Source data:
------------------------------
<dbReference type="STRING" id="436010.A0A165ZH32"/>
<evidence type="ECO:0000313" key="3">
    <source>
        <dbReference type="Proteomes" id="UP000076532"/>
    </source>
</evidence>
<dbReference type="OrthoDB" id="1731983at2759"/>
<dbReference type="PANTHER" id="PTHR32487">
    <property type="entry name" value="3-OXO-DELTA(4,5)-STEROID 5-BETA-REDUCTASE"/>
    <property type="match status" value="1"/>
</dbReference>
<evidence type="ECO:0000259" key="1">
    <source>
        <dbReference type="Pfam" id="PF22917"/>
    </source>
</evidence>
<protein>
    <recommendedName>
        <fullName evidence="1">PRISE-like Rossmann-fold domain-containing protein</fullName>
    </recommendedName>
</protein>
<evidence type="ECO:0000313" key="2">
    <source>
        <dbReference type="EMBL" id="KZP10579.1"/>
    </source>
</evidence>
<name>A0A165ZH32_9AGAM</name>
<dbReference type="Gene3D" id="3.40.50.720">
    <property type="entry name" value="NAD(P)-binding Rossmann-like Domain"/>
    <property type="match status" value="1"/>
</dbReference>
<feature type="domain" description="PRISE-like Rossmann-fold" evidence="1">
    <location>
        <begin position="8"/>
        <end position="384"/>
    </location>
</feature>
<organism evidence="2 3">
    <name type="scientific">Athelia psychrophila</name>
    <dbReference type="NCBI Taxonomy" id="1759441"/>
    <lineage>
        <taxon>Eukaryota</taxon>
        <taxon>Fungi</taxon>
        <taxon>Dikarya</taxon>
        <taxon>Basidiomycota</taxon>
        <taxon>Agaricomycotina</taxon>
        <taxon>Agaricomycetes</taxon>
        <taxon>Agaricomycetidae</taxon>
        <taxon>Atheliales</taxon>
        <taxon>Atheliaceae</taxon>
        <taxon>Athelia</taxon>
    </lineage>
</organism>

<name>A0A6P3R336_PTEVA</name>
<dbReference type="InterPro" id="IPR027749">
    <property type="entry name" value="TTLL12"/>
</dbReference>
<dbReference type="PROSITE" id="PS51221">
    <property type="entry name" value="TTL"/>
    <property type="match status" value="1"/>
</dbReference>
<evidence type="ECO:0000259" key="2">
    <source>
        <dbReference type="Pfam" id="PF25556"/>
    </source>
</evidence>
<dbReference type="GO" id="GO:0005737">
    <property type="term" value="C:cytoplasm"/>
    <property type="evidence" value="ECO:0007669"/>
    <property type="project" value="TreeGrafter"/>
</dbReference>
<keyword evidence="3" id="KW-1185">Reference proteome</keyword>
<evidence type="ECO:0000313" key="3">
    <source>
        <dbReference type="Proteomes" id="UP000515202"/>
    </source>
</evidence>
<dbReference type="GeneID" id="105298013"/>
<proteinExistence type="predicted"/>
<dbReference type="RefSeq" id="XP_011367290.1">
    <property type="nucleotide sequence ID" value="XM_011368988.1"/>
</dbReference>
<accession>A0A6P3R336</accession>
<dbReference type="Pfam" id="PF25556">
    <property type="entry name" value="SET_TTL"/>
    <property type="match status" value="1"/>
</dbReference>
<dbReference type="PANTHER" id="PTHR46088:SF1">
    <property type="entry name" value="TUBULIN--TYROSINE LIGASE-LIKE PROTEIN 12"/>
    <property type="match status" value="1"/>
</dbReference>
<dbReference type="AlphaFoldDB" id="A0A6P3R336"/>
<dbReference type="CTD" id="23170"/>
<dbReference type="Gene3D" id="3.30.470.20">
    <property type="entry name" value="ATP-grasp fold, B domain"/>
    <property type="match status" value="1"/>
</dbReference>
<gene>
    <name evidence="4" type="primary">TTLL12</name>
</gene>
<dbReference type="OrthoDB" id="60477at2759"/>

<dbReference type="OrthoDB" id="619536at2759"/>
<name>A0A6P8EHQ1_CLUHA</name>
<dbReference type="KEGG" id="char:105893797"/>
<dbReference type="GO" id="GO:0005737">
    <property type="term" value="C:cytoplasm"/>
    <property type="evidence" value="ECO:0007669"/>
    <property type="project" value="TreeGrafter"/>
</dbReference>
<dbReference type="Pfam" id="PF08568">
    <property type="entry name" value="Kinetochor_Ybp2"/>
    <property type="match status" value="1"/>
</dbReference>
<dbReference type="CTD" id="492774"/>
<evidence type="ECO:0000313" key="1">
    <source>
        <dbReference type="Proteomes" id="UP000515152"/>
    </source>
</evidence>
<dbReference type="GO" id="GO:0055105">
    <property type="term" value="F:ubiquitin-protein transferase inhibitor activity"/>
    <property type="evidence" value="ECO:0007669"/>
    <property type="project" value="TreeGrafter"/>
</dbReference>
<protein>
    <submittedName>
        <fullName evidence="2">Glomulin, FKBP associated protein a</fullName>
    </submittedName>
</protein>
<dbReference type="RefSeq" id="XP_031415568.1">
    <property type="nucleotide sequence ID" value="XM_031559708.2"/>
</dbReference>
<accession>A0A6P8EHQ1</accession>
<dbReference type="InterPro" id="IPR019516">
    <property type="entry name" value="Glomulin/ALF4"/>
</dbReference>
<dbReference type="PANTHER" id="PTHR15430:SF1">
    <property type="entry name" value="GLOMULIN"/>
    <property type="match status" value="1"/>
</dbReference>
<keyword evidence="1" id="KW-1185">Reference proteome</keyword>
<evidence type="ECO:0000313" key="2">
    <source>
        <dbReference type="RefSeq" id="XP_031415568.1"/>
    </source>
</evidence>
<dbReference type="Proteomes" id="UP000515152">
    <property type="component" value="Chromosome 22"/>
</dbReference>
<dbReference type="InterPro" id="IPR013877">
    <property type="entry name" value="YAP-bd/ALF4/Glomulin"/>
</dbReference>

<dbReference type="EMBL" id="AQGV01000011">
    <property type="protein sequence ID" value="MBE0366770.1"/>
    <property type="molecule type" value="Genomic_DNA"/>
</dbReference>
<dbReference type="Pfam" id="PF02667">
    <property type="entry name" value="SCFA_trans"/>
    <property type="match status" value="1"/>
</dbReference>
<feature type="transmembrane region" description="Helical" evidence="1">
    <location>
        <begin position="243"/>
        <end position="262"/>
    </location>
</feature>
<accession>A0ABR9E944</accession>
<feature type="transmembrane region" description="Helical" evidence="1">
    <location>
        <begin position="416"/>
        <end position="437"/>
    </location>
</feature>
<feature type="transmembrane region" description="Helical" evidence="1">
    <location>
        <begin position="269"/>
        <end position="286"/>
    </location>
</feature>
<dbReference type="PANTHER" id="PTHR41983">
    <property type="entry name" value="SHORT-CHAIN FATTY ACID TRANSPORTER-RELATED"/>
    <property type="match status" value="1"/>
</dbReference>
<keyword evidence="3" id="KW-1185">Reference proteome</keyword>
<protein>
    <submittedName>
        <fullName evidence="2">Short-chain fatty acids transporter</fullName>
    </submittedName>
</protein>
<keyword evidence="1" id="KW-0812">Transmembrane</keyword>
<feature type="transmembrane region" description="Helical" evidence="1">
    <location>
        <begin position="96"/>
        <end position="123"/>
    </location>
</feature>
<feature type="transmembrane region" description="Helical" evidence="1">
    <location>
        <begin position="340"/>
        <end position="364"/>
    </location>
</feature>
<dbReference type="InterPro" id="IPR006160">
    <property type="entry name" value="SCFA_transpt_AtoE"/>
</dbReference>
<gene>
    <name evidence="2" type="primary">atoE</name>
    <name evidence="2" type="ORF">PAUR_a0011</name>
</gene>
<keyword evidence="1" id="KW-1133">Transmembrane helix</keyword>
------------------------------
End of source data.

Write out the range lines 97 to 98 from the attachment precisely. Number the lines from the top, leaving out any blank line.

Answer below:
</dbReference>
<gene>